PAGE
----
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a peaceful protest

I was 16, and the thought of being forced to mention God as part of the pledge of allegiance was too hypocritical an act for me to play along with. Each day of high school began with this mundane recitation, as most people just stood with their hand jutting from a hip, the other dangling across their chest as they counted out the seconds until they could sit back down. They leaned against desks, and talked through it about what party and where it would be, if there would be a keg or a bonfire in the woods. I recited the words, omitting the "under God" part as a sort of half-baked protest. I was raised to flaunt my family's ramshackle atheism, as a choice of smug pride. We knew better, was the prevailing logic.

But one day, I could not stand and say any of it. It felt so rote, so hollow, so devoid of choice. There was no law that said I was required to say it. I knew this was my right, a form of free speech. My homeroom teacher was a legendary drinker, a trash-talking re…

Laundry and birthdays (looking for shoes)

I'm not sure who said it, but most artists these days have day jobs. I remember hearing a story about Philip Glass, who lived around the corner from me back on 1st street, and how he was a plumber for quite some time. He was presenting symphonies at night and the next morning, hunched down under someone's kitchen sink grasping for the right wrench. Bukowski and his post office. The list unfolds with sober reminders. No one just sits in a room staring at an empty canvas for days then leaps forward with wet brush in hand, working until the sun comes up. No, we have families and rent to pay. We have dinner to cook, dishes to wash, broken shelves to set right. Laundry, and birthdays. 

I find myself in the street with the Leica, as I shuffle around little rivers in the snow to get E from school. I am trying to turn this daily chore into photographs that express the grit of daily life here. I take old trolley buses as part of this journey, and the camera is tucked inside my jacket. There are sometimes faces, tired and quiet staring out the murky windows at the monastery across the river. There are old women with thick rouge making fierce comments to each other. I grab what I can. Sometimes a second bus pulls up next to us and I try to catch the faces behind that glass, the faces staring back at the faces all waiting for the same last stop where feet bring us towards the metro, or a supermarket or a school.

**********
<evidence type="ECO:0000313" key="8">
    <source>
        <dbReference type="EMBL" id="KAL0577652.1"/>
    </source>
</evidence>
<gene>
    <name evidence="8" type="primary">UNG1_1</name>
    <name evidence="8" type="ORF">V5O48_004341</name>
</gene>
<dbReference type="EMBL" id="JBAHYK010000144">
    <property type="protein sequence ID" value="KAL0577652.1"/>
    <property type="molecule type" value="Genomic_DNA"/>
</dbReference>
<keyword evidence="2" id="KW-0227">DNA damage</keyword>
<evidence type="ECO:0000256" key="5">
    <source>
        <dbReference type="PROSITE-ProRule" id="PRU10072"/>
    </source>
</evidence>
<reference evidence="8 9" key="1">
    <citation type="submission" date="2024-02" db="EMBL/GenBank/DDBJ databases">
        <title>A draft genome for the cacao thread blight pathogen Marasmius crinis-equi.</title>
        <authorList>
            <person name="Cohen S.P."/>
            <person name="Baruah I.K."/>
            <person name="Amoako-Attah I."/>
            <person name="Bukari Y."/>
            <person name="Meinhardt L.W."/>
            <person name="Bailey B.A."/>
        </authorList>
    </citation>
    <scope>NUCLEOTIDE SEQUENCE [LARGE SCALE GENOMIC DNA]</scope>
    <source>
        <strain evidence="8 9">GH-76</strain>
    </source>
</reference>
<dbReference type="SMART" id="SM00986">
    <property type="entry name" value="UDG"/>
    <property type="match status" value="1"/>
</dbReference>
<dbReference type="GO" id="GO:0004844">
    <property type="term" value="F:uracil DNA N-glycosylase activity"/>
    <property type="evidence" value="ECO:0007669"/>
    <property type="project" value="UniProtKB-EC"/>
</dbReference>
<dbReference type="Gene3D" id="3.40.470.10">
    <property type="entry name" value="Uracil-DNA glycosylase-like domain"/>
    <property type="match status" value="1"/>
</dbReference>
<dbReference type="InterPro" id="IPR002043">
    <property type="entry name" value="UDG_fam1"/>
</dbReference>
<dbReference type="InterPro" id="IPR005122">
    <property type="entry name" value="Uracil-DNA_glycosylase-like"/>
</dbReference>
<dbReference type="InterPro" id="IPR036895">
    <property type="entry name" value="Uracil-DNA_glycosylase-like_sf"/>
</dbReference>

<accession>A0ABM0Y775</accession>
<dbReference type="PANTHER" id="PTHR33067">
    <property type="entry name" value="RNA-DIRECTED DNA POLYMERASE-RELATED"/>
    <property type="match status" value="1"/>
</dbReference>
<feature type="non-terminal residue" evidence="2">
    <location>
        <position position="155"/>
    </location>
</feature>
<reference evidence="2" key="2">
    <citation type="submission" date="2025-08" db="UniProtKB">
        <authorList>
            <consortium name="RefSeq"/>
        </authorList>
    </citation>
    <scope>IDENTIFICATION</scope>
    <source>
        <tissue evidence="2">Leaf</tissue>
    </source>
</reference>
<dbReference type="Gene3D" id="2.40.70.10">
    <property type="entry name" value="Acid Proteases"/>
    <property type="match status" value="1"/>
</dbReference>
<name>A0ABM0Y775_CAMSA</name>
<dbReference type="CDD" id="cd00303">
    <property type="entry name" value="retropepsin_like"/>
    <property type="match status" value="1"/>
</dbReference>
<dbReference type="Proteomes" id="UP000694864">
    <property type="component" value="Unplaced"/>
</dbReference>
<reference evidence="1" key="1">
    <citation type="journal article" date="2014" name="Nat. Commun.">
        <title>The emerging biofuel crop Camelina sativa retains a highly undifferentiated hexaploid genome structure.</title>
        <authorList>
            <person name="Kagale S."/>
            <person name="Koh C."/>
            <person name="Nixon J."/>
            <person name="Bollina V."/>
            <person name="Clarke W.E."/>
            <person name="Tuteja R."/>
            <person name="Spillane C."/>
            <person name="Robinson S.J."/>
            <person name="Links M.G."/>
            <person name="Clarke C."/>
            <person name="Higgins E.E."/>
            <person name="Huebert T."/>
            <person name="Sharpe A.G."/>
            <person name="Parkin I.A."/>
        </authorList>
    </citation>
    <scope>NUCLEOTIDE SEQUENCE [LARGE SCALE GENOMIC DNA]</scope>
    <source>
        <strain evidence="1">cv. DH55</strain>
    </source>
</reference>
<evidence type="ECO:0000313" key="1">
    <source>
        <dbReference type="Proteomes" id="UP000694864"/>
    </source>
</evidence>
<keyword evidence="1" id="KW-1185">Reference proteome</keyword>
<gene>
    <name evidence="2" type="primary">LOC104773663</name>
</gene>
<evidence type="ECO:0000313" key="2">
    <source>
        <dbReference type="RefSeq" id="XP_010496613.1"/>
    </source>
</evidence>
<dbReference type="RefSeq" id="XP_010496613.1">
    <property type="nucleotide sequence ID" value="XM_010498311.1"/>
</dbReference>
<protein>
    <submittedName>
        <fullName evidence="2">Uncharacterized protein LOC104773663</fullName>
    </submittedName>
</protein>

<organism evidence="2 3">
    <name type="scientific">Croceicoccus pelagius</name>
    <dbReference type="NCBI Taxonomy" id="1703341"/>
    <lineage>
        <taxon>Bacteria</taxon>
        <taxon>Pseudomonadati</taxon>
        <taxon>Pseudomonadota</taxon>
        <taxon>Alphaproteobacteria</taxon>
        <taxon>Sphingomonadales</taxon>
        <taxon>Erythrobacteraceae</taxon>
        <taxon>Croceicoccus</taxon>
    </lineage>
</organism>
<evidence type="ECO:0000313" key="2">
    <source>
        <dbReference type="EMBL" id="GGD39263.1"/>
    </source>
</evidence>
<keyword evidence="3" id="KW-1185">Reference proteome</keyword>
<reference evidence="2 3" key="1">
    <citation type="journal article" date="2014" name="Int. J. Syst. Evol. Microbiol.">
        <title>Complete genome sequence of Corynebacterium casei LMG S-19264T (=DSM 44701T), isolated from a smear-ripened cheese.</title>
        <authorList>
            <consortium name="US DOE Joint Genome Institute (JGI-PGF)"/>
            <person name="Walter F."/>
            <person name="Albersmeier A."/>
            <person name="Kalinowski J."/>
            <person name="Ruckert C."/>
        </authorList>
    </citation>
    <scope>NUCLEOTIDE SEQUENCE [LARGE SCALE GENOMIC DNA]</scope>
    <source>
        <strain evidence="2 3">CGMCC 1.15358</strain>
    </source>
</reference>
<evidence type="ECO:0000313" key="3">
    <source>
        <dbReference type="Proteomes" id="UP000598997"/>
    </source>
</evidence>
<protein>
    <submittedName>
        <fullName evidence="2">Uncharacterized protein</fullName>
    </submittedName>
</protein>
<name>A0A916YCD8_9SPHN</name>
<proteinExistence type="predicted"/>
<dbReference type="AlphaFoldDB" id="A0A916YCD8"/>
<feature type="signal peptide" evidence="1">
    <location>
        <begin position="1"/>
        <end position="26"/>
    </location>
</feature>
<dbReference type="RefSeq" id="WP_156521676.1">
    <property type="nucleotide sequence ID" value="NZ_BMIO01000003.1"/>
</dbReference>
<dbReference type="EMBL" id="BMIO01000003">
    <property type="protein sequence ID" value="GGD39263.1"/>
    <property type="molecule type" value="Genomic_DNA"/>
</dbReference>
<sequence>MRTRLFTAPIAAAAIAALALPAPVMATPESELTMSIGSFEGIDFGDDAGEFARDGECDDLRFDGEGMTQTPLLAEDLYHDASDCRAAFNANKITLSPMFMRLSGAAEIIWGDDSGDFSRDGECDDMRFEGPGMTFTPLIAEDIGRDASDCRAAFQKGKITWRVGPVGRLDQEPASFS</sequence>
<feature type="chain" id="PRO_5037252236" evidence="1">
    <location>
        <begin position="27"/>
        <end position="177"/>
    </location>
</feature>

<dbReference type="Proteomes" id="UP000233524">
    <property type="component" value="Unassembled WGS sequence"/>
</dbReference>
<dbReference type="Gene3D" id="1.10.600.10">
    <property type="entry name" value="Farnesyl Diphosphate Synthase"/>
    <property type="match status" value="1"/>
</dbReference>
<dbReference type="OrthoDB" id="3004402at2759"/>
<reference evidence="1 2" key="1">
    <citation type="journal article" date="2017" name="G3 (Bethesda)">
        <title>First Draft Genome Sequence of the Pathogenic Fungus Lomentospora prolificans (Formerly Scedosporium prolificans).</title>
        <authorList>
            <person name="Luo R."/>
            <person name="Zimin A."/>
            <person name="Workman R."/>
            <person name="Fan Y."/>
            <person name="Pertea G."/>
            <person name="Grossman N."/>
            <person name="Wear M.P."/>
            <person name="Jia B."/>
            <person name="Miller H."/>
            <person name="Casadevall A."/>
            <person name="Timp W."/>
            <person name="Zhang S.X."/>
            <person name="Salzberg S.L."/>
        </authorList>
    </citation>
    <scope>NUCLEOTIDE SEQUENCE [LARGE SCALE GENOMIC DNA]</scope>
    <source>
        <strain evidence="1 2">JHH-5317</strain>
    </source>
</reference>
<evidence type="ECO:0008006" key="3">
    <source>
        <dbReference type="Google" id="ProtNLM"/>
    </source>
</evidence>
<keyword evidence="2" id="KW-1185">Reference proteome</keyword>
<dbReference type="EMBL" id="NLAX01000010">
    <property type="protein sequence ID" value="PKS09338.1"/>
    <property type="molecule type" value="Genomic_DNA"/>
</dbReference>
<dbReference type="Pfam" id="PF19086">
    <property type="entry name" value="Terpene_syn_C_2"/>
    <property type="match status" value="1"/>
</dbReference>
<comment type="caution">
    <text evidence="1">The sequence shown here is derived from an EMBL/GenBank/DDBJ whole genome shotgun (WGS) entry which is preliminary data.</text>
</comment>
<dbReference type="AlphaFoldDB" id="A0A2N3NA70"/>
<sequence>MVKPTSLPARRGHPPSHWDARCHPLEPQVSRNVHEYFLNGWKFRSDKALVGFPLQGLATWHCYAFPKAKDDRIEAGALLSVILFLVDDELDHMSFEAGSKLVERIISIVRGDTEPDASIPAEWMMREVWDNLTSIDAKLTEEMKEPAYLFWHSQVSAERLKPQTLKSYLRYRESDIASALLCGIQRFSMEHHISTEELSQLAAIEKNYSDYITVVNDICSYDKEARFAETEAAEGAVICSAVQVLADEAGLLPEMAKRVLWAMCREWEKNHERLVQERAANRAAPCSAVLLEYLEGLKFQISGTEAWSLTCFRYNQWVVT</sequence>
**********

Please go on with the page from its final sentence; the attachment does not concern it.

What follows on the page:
On Saturday afternoon, I am walking fast through the slush on the way to buy bread and eggs. A woman leans from behind a dumpster and I see her picking through the garbage. She is slow, methodical, setting aside anything worth taking. I do not pull the camera from my jacket. She ducks back behind a corrugated aluminum door, into the darkness of the makeshift shed. I see children screaming, a little boy crying. He is throwing a tantrum, laying on the ground flailing his hands around. His mother has harsh words for him, but does not move to pull him up. 

Behind a row of parked cars, a pair of dumpsters stand. One of their wheels is broken and they play the part of a perfectly lopsided married couple. I shoot one frame, walking to see if they look good from the opposite side. A man stands in the place they should be, that empty snowless footprint. He is trying on a pair of boots someone threw away. His face jerks up, not expecting to see me. My hand goes up, trying to show him that I am no threat. His face falls, nervous. I walk off, thinking that one frame was all that I needed. 

As I turn the corner to pick up E, I see a pair of shoes next to a wall. They stand like some kind of trophy.




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